Paul S. Amos was remembered as a man of "rock-solid integrity" during a Saturday afternoon funeral at St. Luke United Methodist Church.
But it was Aflac's longtime general counsel Joey Loudermilk who put Amos' death into historical context. Loudermilk, who is retiring this year, spoke for many of the company's employees when he said "a giant has fallen."
"This is the end of an era," he said. "The first generation of Aflac leadership has now drawn to a close."
The Columbus-based supplemental insurance company was founded in 1955 by John Amos, a Fort Walton Beach, Fla., lawyer who brought his dream of starting an insurance company to Georgia. He was soon followed by his older brother, Bill, and his younger brother, Paul.
John died in 1990 and Bill died in 1997.
Paul Amos, 88, died Wednesday night at Doctors Hospital in Columbus after an extended illness. He was interred at Parkhill Cemetery after the service.
Loudermilk said Paul's life was grounded in love and used portions of 1 Corinthians: Chapter 13 to illustrate his point.
"Love is kind, long suffering, does not seek its own, is not provoked, does not behave rudely," Loudermilk said.
"Love bears all things, hopes all things and endures all things. Love never fails."
He then explained his reference.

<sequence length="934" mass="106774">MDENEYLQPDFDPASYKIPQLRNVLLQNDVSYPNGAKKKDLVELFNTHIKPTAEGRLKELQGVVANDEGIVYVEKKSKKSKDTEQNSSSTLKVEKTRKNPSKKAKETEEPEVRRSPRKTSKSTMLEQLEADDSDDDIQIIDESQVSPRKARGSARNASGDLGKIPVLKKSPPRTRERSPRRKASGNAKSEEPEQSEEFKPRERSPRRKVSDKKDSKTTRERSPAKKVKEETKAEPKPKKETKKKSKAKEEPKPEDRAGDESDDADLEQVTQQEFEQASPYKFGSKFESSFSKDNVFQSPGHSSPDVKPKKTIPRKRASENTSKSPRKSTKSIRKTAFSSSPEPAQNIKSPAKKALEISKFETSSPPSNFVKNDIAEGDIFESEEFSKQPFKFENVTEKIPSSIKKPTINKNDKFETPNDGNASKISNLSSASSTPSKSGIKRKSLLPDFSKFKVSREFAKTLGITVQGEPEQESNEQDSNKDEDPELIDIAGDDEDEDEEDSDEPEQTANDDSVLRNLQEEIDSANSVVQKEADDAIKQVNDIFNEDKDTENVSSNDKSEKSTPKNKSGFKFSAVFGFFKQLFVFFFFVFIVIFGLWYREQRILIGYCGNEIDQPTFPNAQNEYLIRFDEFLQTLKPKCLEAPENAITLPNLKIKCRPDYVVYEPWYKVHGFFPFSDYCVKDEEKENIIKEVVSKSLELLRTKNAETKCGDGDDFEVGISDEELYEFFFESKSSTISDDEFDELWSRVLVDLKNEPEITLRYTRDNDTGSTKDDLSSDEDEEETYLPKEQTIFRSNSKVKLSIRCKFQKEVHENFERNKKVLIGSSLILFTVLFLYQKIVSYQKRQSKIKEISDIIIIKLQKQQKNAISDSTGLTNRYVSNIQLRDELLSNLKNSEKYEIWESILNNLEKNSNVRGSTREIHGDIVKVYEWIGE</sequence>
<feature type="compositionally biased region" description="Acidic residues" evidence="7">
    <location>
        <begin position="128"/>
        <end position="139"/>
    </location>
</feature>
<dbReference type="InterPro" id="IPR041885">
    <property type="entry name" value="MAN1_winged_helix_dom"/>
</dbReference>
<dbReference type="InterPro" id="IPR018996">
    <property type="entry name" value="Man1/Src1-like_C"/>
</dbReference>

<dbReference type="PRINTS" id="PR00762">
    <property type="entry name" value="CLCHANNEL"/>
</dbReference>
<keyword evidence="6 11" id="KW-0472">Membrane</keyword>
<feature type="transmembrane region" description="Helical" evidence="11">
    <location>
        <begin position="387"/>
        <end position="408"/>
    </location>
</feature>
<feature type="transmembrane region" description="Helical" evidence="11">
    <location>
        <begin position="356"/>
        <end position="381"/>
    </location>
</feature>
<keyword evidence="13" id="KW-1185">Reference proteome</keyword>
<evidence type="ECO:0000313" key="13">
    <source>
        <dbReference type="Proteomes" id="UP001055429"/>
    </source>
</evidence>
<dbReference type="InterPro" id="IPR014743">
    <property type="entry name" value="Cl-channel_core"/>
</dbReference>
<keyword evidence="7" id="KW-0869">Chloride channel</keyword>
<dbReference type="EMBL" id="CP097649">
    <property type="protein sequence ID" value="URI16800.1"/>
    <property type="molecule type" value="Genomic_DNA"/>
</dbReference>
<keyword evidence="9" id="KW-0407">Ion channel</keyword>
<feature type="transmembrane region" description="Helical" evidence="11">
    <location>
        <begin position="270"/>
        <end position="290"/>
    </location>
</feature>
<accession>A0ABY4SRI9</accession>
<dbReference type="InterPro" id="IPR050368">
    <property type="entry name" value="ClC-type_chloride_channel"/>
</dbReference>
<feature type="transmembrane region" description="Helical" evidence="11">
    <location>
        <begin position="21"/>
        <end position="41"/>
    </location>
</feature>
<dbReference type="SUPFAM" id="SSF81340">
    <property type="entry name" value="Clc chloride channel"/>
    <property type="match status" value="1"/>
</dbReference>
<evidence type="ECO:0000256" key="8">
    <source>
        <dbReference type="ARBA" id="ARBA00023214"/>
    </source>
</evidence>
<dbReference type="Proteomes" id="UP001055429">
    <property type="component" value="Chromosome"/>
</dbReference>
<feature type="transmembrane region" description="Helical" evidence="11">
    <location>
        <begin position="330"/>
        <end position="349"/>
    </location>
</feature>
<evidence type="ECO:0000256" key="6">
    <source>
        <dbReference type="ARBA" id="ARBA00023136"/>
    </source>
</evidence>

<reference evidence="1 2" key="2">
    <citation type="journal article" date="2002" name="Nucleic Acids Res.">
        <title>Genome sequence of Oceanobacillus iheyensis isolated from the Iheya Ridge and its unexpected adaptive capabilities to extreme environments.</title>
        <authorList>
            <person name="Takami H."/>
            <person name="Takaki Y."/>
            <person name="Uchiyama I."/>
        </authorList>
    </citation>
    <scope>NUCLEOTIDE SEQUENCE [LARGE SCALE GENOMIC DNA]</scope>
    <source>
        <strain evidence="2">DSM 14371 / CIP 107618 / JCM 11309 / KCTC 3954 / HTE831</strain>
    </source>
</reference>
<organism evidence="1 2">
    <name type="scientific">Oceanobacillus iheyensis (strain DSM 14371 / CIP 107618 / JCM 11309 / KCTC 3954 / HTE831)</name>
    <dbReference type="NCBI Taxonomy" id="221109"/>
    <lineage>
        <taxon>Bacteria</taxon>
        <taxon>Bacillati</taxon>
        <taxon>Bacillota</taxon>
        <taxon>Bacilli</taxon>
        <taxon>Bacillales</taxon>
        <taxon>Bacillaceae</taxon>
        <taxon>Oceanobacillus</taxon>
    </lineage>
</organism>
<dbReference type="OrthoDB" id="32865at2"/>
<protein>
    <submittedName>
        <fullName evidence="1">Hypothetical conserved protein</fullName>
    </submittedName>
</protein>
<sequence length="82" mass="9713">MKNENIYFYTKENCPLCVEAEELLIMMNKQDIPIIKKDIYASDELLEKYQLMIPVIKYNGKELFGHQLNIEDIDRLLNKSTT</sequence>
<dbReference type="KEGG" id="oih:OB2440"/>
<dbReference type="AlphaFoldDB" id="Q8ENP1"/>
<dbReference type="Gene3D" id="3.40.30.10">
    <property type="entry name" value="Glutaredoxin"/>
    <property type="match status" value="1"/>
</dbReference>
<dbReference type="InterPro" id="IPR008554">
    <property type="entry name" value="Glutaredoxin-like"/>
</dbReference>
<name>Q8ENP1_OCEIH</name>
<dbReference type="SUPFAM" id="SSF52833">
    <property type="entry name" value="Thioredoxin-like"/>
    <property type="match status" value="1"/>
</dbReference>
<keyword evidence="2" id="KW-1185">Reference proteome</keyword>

"These words provide the brush strokes, which paint a picture of our Mr. Paul," Loudermilk said.
Around 600 people attended the funeral, but an estimated 1,500 were at a family visitation an hour prior to the service at the church's Ministry Center.
Paul's wife of 65 years, Jean, their son and current Aflac Chairman and Chief Executive Officer Dan Amos, and grandson and namesake, Aflac President Paul Amos II, were among the several dozen family members greeting a line of friends and Aflac employees, past and present, that stretched around the large room and out the door.
In contrast to John Amos' funeral 24 years ago that was attended by many of the nation's leading politicians, Paul Amos' funeral was a family affair -- the Amos family, the Aflac family and the St. Luke family all well represented.
Columbus Mayor Teresa Tomlinson and state Rep. Calvin Smyre were among a small number of politicians at the service.
Paul's pallbearers were members of Aflac's security team.
Loudermilk and the Rev. Robert Beckham, pastor at St. Luke, told stories of Paul's love of singing and his use of it later in his life.
Loudermilk and his grandson visited Paul in his 19th-floor office inside the Wynnton Road headquarters about two years ago.
Paul ended the visit by singing "Amazing Grace," one of the three hymns sang Saturday during the memorial service.
"He sang it in this beautiful, soaring voice. It sounded a little better than what we heard a while ago," Loudermilk said.
Beckham told a story of giving home communion to Paul and Jean when Paul's illness would not allow him to regularly attend church.
After communion, Paul, in a weakened state, started to sing after being urged to by his wife.
"In a clear voice, perfect pitch and with all his heart, he sang all three verses of 'He Lives,'" Beckham said. "That hymn outlines his personality, which emerged from his faith."
Beckham said if you had to use one word to describe Paul, it would be integrity.
"That is a message he passed on to his son, Dan," Beckham said. "And it was at the heart of everything he did."